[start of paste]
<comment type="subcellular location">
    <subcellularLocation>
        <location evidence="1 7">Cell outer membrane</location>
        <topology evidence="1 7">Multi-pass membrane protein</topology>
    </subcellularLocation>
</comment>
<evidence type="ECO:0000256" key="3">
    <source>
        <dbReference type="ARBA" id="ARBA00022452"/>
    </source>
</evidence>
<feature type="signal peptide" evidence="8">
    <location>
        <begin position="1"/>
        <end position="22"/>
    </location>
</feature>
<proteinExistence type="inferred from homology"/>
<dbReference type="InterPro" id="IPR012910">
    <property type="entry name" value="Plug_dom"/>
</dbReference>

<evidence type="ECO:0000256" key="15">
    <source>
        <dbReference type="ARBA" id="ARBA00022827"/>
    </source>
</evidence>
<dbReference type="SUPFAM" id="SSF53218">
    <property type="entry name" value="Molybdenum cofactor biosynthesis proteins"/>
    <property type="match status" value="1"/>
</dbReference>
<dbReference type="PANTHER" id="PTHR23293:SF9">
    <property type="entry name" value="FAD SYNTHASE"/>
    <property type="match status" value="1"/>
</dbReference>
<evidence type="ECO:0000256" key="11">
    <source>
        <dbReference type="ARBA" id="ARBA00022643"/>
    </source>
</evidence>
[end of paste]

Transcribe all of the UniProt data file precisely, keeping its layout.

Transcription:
<comment type="subcellular location">
    <subcellularLocation>
        <location evidence="1 7">Cell outer membrane</location>
        <topology evidence="1 7">Multi-pass membrane protein</topology>
    </subcellularLocation>
</comment>
<evidence type="ECO:0000256" key="3">
    <source>
        <dbReference type="ARBA" id="ARBA00022452"/>
    </source>
</evidence>
<feature type="signal peptide" evidence="8">
    <location>
        <begin position="1"/>
        <end position="22"/>
    </location>
</feature>
<proteinExistence type="inferred from homology"/>
<dbReference type="InterPro" id="IPR012910">
    <property type="entry name" value="Plug_dom"/>
</dbReference>

<evidence type="ECO:0000256" key="15">
    <source>
        <dbReference type="ARBA" id="ARBA00022827"/>
    </source>
</evidence>
<dbReference type="SUPFAM" id="SSF53218">
    <property type="entry name" value="Molybdenum cofactor biosynthesis proteins"/>
    <property type="match status" value="1"/>
</dbReference>
<dbReference type="PANTHER" id="PTHR23293:SF9">
    <property type="entry name" value="FAD SYNTHASE"/>
    <property type="match status" value="1"/>
</dbReference>
<evidence type="ECO:0000256" key="11">
    <source>
        <dbReference type="ARBA" id="ARBA00022643"/>
    </source>
</evidence>